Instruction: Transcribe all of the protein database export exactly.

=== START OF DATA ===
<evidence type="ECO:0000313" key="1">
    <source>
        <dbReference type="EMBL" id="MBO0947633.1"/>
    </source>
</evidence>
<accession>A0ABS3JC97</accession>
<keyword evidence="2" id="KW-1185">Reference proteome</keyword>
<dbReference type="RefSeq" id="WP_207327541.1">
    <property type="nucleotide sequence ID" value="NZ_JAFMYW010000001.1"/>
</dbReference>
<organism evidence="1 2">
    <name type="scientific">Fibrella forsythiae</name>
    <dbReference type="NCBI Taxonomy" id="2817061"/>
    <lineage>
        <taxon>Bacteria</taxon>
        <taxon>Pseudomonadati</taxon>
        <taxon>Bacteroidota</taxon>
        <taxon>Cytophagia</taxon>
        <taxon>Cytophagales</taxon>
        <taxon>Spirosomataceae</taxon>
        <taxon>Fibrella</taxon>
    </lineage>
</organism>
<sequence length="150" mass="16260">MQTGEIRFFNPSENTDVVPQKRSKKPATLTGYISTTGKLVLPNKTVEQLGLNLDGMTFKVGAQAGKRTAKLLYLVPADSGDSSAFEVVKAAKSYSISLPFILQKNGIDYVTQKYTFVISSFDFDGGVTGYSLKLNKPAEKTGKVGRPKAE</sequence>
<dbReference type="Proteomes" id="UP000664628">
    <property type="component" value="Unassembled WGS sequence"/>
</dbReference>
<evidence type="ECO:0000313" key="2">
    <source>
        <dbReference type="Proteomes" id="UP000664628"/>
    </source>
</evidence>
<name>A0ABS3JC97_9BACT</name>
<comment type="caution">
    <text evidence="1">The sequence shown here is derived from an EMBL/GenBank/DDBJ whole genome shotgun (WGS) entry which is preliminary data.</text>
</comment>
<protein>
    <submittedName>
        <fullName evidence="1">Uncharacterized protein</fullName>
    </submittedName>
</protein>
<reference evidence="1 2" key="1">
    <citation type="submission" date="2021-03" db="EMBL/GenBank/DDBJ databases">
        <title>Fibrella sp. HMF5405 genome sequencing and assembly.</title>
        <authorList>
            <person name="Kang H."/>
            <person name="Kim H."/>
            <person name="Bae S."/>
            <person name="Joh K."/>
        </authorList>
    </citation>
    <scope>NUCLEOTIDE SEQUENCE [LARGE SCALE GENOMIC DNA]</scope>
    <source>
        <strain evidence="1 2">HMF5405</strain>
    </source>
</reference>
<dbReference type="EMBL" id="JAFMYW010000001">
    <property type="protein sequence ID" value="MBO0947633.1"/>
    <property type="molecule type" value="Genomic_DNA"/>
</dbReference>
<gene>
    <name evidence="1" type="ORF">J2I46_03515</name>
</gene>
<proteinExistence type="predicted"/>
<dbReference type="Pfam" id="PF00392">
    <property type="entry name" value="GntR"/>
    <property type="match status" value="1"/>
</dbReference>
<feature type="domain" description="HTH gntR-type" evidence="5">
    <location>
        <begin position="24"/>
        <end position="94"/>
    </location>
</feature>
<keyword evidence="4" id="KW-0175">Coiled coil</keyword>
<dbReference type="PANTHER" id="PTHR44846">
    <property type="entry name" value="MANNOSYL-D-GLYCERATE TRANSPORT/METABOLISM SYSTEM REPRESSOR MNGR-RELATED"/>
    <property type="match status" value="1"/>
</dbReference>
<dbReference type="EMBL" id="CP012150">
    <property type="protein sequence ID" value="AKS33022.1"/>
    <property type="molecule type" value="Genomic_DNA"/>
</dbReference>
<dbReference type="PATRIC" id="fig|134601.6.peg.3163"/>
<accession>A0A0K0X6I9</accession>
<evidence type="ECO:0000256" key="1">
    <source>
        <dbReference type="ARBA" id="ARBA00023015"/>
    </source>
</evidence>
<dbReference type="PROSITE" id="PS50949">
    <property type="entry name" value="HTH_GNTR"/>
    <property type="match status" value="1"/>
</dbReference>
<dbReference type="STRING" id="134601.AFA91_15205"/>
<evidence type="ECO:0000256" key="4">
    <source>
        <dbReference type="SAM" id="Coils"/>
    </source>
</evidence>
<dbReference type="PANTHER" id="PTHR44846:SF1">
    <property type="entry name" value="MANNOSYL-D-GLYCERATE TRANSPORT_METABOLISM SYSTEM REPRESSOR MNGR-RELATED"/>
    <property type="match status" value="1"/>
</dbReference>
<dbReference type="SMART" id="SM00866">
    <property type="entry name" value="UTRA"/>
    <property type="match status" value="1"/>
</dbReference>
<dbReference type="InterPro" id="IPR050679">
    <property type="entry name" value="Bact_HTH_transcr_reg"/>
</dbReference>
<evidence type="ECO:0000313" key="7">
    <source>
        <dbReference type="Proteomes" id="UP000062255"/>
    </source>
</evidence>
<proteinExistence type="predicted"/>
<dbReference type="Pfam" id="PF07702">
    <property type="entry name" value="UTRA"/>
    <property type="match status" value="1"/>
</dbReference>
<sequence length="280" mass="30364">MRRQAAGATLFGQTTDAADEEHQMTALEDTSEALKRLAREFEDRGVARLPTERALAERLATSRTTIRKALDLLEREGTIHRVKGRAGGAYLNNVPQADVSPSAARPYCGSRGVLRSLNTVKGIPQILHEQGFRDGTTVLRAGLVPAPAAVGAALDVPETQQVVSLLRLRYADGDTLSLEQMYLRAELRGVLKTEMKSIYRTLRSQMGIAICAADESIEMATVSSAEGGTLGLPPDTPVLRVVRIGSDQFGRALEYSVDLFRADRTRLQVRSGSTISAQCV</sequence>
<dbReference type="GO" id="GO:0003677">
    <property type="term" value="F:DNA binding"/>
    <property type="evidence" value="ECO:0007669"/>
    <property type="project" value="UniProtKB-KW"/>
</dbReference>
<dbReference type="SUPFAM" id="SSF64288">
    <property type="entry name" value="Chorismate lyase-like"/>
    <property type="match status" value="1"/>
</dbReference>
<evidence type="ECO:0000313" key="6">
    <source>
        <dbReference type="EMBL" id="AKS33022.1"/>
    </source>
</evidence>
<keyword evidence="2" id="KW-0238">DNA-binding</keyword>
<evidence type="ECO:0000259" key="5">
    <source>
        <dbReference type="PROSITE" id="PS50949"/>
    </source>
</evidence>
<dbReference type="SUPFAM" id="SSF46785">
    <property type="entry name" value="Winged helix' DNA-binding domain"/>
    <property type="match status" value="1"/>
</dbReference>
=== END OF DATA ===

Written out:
<evidence type="ECO:0000313" key="1">
    <source>
        <dbReference type="EMBL" id="MBO0947633.1"/>
    </source>
</evidence>
<accession>A0ABS3JC97</accession>
<keyword evidence="2" id="KW-1185">Reference proteome</keyword>
<dbReference type="RefSeq" id="WP_207327541.1">
    <property type="nucleotide sequence ID" value="NZ_JAFMYW010000001.1"/>
</dbReference>
<organism evidence="1 2">
    <name type="scientific">Fibrella forsythiae</name>
    <dbReference type="NCBI Taxonomy" id="2817061"/>
    <lineage>
        <taxon>Bacteria</taxon>
        <taxon>Pseudomonadati</taxon>
        <taxon>Bacteroidota</taxon>
        <taxon>Cytophagia</taxon>
        <taxon>Cytophagales</taxon>
        <taxon>Spirosomataceae</taxon>
        <taxon>Fibrella</taxon>
    </lineage>
</organism>
<sequence length="150" mass="16260">MQTGEIRFFNPSENTDVVPQKRSKKPATLTGYISTTGKLVLPNKTVEQLGLNLDGMTFKVGAQAGKRTAKLLYLVPADSGDSSAFEVVKAAKSYSISLPFILQKNGIDYVTQKYTFVISSFDFDGGVTGYSLKLNKPAEKTGKVGRPKAE</sequence>
<dbReference type="Proteomes" id="UP000664628">
    <property type="component" value="Unassembled WGS sequence"/>
</dbReference>
<evidence type="ECO:0000313" key="2">
    <source>
        <dbReference type="Proteomes" id="UP000664628"/>
    </source>
</evidence>
<name>A0ABS3JC97_9BACT</name>
<comment type="caution">
    <text evidence="1">The sequence shown here is derived from an EMBL/GenBank/DDBJ whole genome shotgun (WGS) entry which is preliminary data.</text>
</comment>
<protein>
    <submittedName>
        <fullName evidence="1">Uncharacterized protein</fullName>
    </submittedName>
</protein>
<reference evidence="1 2" key="1">
    <citation type="submission" date="2021-03" db="EMBL/GenBank/DDBJ databases">
        <title>Fibrella sp. HMF5405 genome sequencing and assembly.</title>
        <authorList>
            <person name="Kang H."/>
            <person name="Kim H."/>
            <person name="Bae S."/>
            <person name="Joh K."/>
        </authorList>
    </citation>
    <scope>NUCLEOTIDE SEQUENCE [LARGE SCALE GENOMIC DNA]</scope>
    <source>
        <strain evidence="1 2">HMF5405</strain>
    </source>
</reference>
<dbReference type="EMBL" id="JAFMYW010000001">
    <property type="protein sequence ID" value="MBO0947633.1"/>
    <property type="molecule type" value="Genomic_DNA"/>
</dbReference>
<gene>
    <name evidence="1" type="ORF">J2I46_03515</name>
</gene>
<proteinExistence type="predicted"/>
<dbReference type="Pfam" id="PF00392">
    <property type="entry name" value="GntR"/>
    <property type="match status" value="1"/>
</dbReference>
<feature type="domain" description="HTH gntR-type" evidence="5">
    <location>
        <begin position="24"/>
        <end position="94"/>
    </location>
</feature>
<keyword evidence="4" id="KW-0175">Coiled coil</keyword>
<dbReference type="PANTHER" id="PTHR44846">
    <property type="entry name" value="MANNOSYL-D-GLYCERATE TRANSPORT/METABOLISM SYSTEM REPRESSOR MNGR-RELATED"/>
    <property type="match status" value="1"/>
</dbReference>
<dbReference type="EMBL" id="CP012150">
    <property type="protein sequence ID" value="AKS33022.1"/>
    <property type="molecule type" value="Genomic_DNA"/>
</dbReference>
<dbReference type="PATRIC" id="fig|134601.6.peg.3163"/>
<accession>A0A0K0X6I9</accession>
<evidence type="ECO:0000256" key="1">
    <source>
        <dbReference type="ARBA" id="ARBA00023015"/>
    </source>
</evidence>
<dbReference type="PROSITE" id="PS50949">
    <property type="entry name" value="HTH_GNTR"/>
    <property type="match status" value="1"/>
</dbReference>
<dbReference type="STRING" id="134601.AFA91_15205"/>
<evidence type="ECO:0000256" key="4">
    <source>
        <dbReference type="SAM" id="Coils"/>
    </source>
</evidence>
<dbReference type="PANTHER" id="PTHR44846:SF1">
    <property type="entry name" value="MANNOSYL-D-GLYCERATE TRANSPORT_METABOLISM SYSTEM REPRESSOR MNGR-RELATED"/>
    <property type="match status" value="1"/>
</dbReference>
<dbReference type="SMART" id="SM00866">
    <property type="entry name" value="UTRA"/>
    <property type="match status" value="1"/>
</dbReference>
<dbReference type="InterPro" id="IPR050679">
    <property type="entry name" value="Bact_HTH_transcr_reg"/>
</dbReference>
<evidence type="ECO:0000313" key="7">
    <source>
        <dbReference type="Proteomes" id="UP000062255"/>
    </source>
</evidence>
<proteinExistence type="predicted"/>
<dbReference type="Pfam" id="PF07702">
    <property type="entry name" value="UTRA"/>
    <property type="match status" value="1"/>
</dbReference>
<sequence length="280" mass="30364">MRRQAAGATLFGQTTDAADEEHQMTALEDTSEALKRLAREFEDRGVARLPTERALAERLATSRTTIRKALDLLEREGTIHRVKGRAGGAYLNNVPQADVSPSAARPYCGSRGVLRSLNTVKGIPQILHEQGFRDGTTVLRAGLVPAPAAVGAALDVPETQQVVSLLRLRYADGDTLSLEQMYLRAELRGVLKTEMKSIYRTLRSQMGIAICAADESIEMATVSSAEGGTLGLPPDTPVLRVVRIGSDQFGRALEYSVDLFRADRTRLQVRSGSTISAQCV</sequence>
<dbReference type="GO" id="GO:0003677">
    <property type="term" value="F:DNA binding"/>
    <property type="evidence" value="ECO:0007669"/>
    <property type="project" value="UniProtKB-KW"/>
</dbReference>
<dbReference type="SUPFAM" id="SSF64288">
    <property type="entry name" value="Chorismate lyase-like"/>
    <property type="match status" value="1"/>
</dbReference>
<evidence type="ECO:0000313" key="6">
    <source>
        <dbReference type="EMBL" id="AKS33022.1"/>
    </source>
</evidence>
<keyword evidence="2" id="KW-0238">DNA-binding</keyword>
<evidence type="ECO:0000259" key="5">
    <source>
        <dbReference type="PROSITE" id="PS50949"/>
    </source>
</evidence>
<dbReference type="SUPFAM" id="SSF46785">
    <property type="entry name" value="Winged helix' DNA-binding domain"/>
    <property type="match status" value="1"/>
</dbReference>